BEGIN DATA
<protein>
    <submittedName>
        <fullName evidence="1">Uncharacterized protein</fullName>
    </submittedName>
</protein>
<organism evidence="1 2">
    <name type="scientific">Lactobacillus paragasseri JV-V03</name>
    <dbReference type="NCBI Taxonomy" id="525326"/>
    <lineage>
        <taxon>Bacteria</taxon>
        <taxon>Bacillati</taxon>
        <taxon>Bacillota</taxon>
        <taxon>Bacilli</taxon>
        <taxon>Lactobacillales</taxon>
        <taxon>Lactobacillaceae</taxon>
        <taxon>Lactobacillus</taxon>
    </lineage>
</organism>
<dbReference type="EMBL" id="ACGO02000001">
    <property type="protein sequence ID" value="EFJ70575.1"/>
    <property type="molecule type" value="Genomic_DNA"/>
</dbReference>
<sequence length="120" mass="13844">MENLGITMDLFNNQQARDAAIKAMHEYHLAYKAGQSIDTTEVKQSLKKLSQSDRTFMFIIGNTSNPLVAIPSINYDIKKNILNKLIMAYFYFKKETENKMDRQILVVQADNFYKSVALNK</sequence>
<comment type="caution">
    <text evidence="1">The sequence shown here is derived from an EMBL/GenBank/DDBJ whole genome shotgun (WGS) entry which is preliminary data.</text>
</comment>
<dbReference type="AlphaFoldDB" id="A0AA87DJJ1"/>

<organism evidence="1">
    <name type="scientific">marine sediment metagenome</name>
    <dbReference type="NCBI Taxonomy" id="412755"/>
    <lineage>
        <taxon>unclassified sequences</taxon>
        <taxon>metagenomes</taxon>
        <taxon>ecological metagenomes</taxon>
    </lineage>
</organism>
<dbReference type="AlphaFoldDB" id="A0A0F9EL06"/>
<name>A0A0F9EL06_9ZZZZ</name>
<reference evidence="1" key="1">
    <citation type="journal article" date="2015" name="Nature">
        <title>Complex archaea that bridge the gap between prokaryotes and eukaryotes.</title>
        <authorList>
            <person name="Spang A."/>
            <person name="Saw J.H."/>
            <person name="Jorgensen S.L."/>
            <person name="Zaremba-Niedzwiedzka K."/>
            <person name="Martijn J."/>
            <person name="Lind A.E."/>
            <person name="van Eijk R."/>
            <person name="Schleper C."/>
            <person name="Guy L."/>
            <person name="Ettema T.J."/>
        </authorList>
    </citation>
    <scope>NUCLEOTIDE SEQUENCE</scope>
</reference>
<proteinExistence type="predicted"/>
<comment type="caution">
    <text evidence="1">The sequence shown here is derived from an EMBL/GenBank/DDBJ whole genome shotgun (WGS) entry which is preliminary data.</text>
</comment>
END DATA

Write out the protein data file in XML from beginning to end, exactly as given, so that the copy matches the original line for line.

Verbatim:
<protein>
    <submittedName>
        <fullName evidence="1">Uncharacterized protein</fullName>
    </submittedName>
</protein>
<organism evidence="1 2">
    <name type="scientific">Lactobacillus paragasseri JV-V03</name>
    <dbReference type="NCBI Taxonomy" id="525326"/>
    <lineage>
        <taxon>Bacteria</taxon>
        <taxon>Bacillati</taxon>
        <taxon>Bacillota</taxon>
        <taxon>Bacilli</taxon>
        <taxon>Lactobacillales</taxon>
        <taxon>Lactobacillaceae</taxon>
        <taxon>Lactobacillus</taxon>
    </lineage>
</organism>
<dbReference type="EMBL" id="ACGO02000001">
    <property type="protein sequence ID" value="EFJ70575.1"/>
    <property type="molecule type" value="Genomic_DNA"/>
</dbReference>
<sequence length="120" mass="13844">MENLGITMDLFNNQQARDAAIKAMHEYHLAYKAGQSIDTTEVKQSLKKLSQSDRTFMFIIGNTSNPLVAIPSINYDIKKNILNKLIMAYFYFKKETENKMDRQILVVQADNFYKSVALNK</sequence>
<comment type="caution">
    <text evidence="1">The sequence shown here is derived from an EMBL/GenBank/DDBJ whole genome shotgun (WGS) entry which is preliminary data.</text>
</comment>
<dbReference type="AlphaFoldDB" id="A0AA87DJJ1"/>

<organism evidence="1">
    <name type="scientific">marine sediment metagenome</name>
    <dbReference type="NCBI Taxonomy" id="412755"/>
    <lineage>
        <taxon>unclassified sequences</taxon>
        <taxon>metagenomes</taxon>
        <taxon>ecological metagenomes</taxon>
    </lineage>
</organism>
<dbReference type="AlphaFoldDB" id="A0A0F9EL06"/>
<name>A0A0F9EL06_9ZZZZ</name>
<reference evidence="1" key="1">
    <citation type="journal article" date="2015" name="Nature">
        <title>Complex archaea that bridge the gap between prokaryotes and eukaryotes.</title>
        <authorList>
            <person name="Spang A."/>
            <person name="Saw J.H."/>
            <person name="Jorgensen S.L."/>
            <person name="Zaremba-Niedzwiedzka K."/>
            <person name="Martijn J."/>
            <person name="Lind A.E."/>
            <person name="van Eijk R."/>
            <person name="Schleper C."/>
            <person name="Guy L."/>
            <person name="Ettema T.J."/>
        </authorList>
    </citation>
    <scope>NUCLEOTIDE SEQUENCE</scope>
</reference>
<proteinExistence type="predicted"/>
<comment type="caution">
    <text evidence="1">The sequence shown here is derived from an EMBL/GenBank/DDBJ whole genome shotgun (WGS) entry which is preliminary data.</text>
</comment>